If anyone is to be celebrated for smashing the glass ceilings, then Ruth Kelly ought to feature at least in the top ten of the UK’s high-achieving women.
Most would undoubtedly be green with envy to read the social, political and economic achievements of Kelly. Women, as the newspapers continually tell us, tend to opt for one or the other these days – career or family – or at least leave child-birth until much later.
But not Kelly, who already has three children and a blooming political career in front of her.
Kelly’s curriculum vitae makes enviable reading. Educated at Queen’s College, Oxford, she later tacked on an MSc in Economics from the London School of Economics. For the first four years of her career she opted for journalism, bagging a job as an economic writer on The Guardian. Kelly then went to work at the inflation report division of the Bank of England until 1996.
By June 2001, she had been appointed economic secretary to the Treasury. Previously she worked as parliamentary secretary to Nick Brown at the Ministry of Agriculture and was also a member of the Treasury select committee between 1997 and 1998.
Some cynics have put her rising trajectory within the Labour Party down to Tony Blair’s political gender correctness. A columnist at The Independent has taken a particular dislike to Kelly, writing: ‘This second-term MP is the result of the same affirmative action campaign to put more women on the bench. She has one of those socially conscious accents that reveal how greatly she strains for acceptance by a class she wasn’t born into.’
However, without a doubt, Kelly is paying no heed to her detractors. In November last year The Spectator marked her as the ‘minister to watch’ saying: ‘One sporting member of the panel has likened the speed and acceleration of her career to a rocketing pheasant.’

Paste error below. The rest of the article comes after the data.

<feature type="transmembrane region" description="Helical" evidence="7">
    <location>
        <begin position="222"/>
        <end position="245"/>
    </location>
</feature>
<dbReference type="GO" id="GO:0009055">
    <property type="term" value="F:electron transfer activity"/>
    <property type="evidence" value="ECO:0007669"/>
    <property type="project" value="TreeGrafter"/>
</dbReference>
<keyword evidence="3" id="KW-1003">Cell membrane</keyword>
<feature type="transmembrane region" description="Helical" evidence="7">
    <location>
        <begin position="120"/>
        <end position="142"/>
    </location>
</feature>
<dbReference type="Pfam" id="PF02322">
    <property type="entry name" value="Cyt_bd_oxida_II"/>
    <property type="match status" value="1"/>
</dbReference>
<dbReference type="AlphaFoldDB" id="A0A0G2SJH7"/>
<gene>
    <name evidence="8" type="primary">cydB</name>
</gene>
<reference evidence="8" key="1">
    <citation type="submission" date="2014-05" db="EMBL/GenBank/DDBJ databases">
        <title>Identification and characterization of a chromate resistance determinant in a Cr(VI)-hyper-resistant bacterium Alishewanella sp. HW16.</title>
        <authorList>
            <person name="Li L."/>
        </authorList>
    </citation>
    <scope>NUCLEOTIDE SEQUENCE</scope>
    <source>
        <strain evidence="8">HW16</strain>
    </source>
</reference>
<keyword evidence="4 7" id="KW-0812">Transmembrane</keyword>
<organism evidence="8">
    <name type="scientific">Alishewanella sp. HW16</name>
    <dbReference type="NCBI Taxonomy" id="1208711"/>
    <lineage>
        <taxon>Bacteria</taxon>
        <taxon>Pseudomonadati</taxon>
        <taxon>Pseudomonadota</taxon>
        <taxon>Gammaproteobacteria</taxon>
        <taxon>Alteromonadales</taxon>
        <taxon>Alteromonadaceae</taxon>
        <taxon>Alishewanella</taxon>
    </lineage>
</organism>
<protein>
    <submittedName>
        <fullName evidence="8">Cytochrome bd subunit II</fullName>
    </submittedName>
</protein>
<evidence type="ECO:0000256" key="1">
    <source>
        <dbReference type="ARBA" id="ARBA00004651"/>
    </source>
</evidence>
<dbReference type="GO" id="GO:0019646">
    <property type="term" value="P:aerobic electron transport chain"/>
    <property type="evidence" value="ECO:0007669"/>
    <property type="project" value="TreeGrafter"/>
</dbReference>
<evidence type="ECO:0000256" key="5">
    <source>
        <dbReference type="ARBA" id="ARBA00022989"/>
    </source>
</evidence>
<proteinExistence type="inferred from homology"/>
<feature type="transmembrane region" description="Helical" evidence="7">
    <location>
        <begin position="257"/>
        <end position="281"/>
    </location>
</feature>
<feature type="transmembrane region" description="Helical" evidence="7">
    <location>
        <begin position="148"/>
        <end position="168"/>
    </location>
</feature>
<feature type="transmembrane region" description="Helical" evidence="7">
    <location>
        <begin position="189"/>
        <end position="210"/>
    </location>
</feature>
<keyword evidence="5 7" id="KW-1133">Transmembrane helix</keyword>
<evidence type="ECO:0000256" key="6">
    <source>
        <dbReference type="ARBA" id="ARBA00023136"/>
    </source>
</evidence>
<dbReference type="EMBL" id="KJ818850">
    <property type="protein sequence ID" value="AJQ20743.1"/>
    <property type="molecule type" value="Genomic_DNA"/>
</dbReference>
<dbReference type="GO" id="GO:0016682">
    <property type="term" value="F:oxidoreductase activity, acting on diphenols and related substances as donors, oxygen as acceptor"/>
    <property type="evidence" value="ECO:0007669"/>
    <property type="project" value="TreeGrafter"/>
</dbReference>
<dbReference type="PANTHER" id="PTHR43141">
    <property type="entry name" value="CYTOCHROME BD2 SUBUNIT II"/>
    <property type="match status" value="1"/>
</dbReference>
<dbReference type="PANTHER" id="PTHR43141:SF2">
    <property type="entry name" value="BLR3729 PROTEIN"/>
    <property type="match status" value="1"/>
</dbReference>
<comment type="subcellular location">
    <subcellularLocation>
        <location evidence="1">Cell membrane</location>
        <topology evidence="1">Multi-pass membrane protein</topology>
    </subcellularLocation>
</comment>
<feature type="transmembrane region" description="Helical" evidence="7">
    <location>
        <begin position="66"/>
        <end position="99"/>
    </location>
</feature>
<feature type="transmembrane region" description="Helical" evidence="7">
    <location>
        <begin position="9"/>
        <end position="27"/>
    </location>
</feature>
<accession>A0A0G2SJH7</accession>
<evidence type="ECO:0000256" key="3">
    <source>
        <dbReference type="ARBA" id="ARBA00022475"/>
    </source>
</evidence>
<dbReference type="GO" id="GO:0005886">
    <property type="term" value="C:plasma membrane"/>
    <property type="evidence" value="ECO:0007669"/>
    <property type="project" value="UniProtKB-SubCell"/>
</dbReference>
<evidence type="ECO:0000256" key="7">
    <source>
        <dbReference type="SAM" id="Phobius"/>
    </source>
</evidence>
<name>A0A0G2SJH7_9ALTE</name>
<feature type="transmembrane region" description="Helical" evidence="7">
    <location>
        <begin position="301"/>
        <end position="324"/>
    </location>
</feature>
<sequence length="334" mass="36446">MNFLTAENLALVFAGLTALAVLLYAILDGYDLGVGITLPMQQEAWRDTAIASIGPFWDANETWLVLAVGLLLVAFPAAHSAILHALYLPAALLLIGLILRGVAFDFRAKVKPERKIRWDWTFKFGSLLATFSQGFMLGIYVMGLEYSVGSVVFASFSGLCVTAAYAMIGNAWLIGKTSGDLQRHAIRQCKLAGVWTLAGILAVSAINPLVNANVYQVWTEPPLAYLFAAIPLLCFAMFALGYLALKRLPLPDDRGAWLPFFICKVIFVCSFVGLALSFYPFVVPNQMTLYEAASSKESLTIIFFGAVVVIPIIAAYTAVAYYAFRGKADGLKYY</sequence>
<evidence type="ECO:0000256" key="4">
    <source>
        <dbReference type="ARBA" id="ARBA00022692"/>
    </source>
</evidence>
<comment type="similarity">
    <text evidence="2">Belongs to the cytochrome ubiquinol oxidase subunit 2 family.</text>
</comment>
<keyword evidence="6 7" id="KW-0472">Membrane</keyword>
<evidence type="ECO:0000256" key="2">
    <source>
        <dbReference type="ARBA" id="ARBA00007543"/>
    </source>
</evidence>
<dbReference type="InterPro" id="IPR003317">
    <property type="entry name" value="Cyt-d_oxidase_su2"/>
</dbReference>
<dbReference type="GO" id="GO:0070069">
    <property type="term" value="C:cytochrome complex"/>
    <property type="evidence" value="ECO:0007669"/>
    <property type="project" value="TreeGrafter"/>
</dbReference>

It continued: ‘Since she over-achieves on such an epic scale, some have suggested that, like the Eagle sisters, she is really a pair of identical twins.’ So it’s clearly not only other women looking on in amazement.
And it should not be forgotten that Kelly’s eye is now trained on the accountancy industry, famously made up of mostly white middle-class, men.
Together with Melanie Johnson, Kelly jointly chairs the co-ordinating group on accounting and auditing issues. The group set up in the wake of the collapse of Enron in the US is reviewing whether the UK financial reporting and auditing systems need a shake-up. Their interim report was issued, after much ado, last Wednesday and although on first glance it seems like a whitewash, many doors have been left wide open to shake up the industry, if more evidence deems it necessary.
Already the industry’s leaders are wringing their hands feverishly at the prospect of a competition review. Auditors should not underestimate this women, she could turn out to be their nemesis, or perhaps their saviour.
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